Americans for Truth About Homosexuality’s Peter LaBarbera continued his discussion with Liberty University Law School’s Rena Lindevaldsen on Friday. The two revisited the topic of openly gay judges, specifically the Virginia prosecutor who was rejected from a judgeship simply because he was gay. That discrimination was ok, Lindevaldsen said, because “if you’re engaged in a lifestyle of immorality, whether that be a homosexual lifestyle or an adulterous relationship or fornication, that’s not the type of moral character that I believe should be someone who’s being appointed to become a judge”:
Lindevaldsen: I think we can equate this not only with the judiciary, but the same debate is taking place, you know, who we want to serve as our schoolteachers, for example. We want moral, upstanding individuals to serve as judges, and this debate’s taking place with schoolteachers too. So if you’re engaged in a lifestyle of immorality, whether that be a homosexual lifestyle or an adulterous relationship or fornication, that’s not the type of moral character that I believe should be someone who’s being appointed to become a judge.
I think it goes to fit moral character and I think that the necessary qualification of any judicial appointment. And therefore it is relevant, based on your conduct, to judge and decide whether you should be allowed to sit in the judiciary.
Immediately after Lindevaldsen and LaBarbera made the case that gay judicial nominees should be defined by and excluded for their sexual orientation, they changed the rules when it came to another prominent example of an openly gay person in public life. Lindevaldsen and LaBarbera heaped scorn on gay rights activists who have had the nerve to call the late Sally Ride, who lived for 27 years with her same-sex partner, a gay pioneer. Emphasizing Ride’s sexual orientation, LaBarbera said -- expanding on a tweet from shortly after her death --would be like defining her as an alcoholic if she had a drinking problem:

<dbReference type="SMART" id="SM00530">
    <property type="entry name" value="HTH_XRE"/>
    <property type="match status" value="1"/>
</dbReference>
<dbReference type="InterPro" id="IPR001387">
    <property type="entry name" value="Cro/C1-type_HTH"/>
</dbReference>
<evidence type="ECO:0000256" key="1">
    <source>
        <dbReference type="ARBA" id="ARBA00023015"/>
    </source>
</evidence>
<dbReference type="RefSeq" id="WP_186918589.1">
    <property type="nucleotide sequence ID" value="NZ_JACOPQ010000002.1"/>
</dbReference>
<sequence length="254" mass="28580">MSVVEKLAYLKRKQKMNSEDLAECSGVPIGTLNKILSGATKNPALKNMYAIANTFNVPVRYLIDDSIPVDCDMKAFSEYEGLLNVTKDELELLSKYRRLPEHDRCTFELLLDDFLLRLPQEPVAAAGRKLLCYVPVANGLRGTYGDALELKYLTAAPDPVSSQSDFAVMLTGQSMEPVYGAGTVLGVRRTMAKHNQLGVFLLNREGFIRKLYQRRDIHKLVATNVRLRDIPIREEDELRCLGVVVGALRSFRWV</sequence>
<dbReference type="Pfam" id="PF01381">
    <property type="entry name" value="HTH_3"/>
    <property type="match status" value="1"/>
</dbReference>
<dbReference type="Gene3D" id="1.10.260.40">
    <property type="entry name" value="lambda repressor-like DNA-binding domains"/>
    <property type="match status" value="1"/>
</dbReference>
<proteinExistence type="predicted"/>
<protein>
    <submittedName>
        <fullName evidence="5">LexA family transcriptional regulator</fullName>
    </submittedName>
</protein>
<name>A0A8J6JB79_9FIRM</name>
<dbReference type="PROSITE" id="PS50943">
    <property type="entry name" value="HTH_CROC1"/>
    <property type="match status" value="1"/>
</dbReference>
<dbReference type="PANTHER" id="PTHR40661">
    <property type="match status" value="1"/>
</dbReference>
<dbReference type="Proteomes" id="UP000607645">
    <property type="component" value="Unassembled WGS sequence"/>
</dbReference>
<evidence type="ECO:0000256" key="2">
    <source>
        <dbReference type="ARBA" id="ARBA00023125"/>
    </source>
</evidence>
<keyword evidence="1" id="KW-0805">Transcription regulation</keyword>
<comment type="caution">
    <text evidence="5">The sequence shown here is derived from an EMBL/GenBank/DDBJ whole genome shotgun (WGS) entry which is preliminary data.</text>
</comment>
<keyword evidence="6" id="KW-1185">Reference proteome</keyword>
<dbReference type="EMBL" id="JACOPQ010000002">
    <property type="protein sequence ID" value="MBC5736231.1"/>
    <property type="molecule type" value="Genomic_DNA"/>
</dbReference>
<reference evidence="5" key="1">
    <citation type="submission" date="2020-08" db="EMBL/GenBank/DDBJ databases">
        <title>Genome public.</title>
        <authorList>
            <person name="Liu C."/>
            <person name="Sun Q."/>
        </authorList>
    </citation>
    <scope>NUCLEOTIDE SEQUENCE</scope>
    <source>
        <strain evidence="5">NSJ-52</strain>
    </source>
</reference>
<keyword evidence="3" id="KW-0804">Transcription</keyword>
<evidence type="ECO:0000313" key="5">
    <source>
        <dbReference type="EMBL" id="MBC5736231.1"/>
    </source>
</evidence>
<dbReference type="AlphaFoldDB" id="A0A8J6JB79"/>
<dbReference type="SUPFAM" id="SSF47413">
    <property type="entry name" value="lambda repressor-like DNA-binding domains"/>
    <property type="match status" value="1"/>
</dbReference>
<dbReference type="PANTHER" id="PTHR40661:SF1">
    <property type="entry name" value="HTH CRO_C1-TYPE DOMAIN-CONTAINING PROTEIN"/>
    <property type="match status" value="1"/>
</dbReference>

LaBarbera: They’re always using opportunities to promote what their version of reality on homosexuality. And really quickly, Sally Ride, another great example. Sally Ride was the first female astronaut, the first…and she had many amazing accomplishments. Unfortunately she also fell into lesbianism and left her husband, she was married, she ended up living in a lesbian lifestyle. She was not public about it. Now gay activists, like Michelangelo Signorile, are using her homosexual, you know, the fact that she practiced the homosexual lifestyle, to say, ‘Hey, this is another gay hero.”
Kirkwood: She was a female astronaut, now she’s the ‘lesbian astronaut.’
LaBarbera: Now she’s the lesbian astronaut, and you better believe in textbooks like in California where they’re teaching gay history now, there’s going to be Sally Ride. So people are going to learn Sally Ride as a, and we’re going a bit over here, they’re going to learn Sally Ride, Rena, as a gay hero, even though she wasn’t even public about it in her life.
Lindevaldsen: Yeah, because they need to contort our history to show that we’ve accepted this all along and that it’s perfectly normal, and see you too can do this and become great things. And you can, you can accomplish things, but that’s not who she was, that doesn’t define who she was and what she accomplished.
LaBarbera: And Rena, I tweeted, and I knew this was going to get me in trouble, but I tweeted, ‘Did she have a drinking problem too?’ In my tweet, I said that she made great accomplishments. But she should not be, and I didn’t, of course she doesn’t, I don’t know if she had a drinking problem or not, but my point was the fact that she practiced homosexuality would be about as relevant as saying, ‘Sally Ride, hey people who drink can be great.’ I mean it’s still immoral behavior, it’s very sad to me that she was involved in that lifestyle. The fact that she was in that lifestyle doesn’t take away from the great accomplishments that she had. But the point is gay identity politics now wants to seize her as a hero.